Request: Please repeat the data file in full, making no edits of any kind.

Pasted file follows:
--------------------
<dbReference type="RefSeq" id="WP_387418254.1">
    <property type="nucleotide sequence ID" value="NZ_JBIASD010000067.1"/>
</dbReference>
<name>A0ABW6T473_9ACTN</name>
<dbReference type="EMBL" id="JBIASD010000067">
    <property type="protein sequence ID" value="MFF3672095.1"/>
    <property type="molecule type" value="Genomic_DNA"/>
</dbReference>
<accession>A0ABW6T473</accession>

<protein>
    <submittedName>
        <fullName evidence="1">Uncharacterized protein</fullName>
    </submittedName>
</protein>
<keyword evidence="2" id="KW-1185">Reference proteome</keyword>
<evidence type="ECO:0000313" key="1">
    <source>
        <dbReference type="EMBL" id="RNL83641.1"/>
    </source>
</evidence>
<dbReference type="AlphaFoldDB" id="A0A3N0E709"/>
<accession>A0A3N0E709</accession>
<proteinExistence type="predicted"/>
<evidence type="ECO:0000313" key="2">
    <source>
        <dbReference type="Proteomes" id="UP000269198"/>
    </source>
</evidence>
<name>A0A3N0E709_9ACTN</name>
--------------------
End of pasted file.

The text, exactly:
<dbReference type="RefSeq" id="WP_387418254.1">
    <property type="nucleotide sequence ID" value="NZ_JBIASD010000067.1"/>
</dbReference>
<name>A0ABW6T473_9ACTN</name>
<dbReference type="EMBL" id="JBIASD010000067">
    <property type="protein sequence ID" value="MFF3672095.1"/>
    <property type="molecule type" value="Genomic_DNA"/>
</dbReference>
<accession>A0ABW6T473</accession>

<protein>
    <submittedName>
        <fullName evidence="1">Uncharacterized protein</fullName>
    </submittedName>
</protein>
<keyword evidence="2" id="KW-1185">Reference proteome</keyword>
<evidence type="ECO:0000313" key="1">
    <source>
        <dbReference type="EMBL" id="RNL83641.1"/>
    </source>
</evidence>
<dbReference type="AlphaFoldDB" id="A0A3N0E709"/>
<accession>A0A3N0E709</accession>
<proteinExistence type="predicted"/>
<evidence type="ECO:0000313" key="2">
    <source>
        <dbReference type="Proteomes" id="UP000269198"/>
    </source>
</evidence>
<name>A0A3N0E709_9ACTN</name>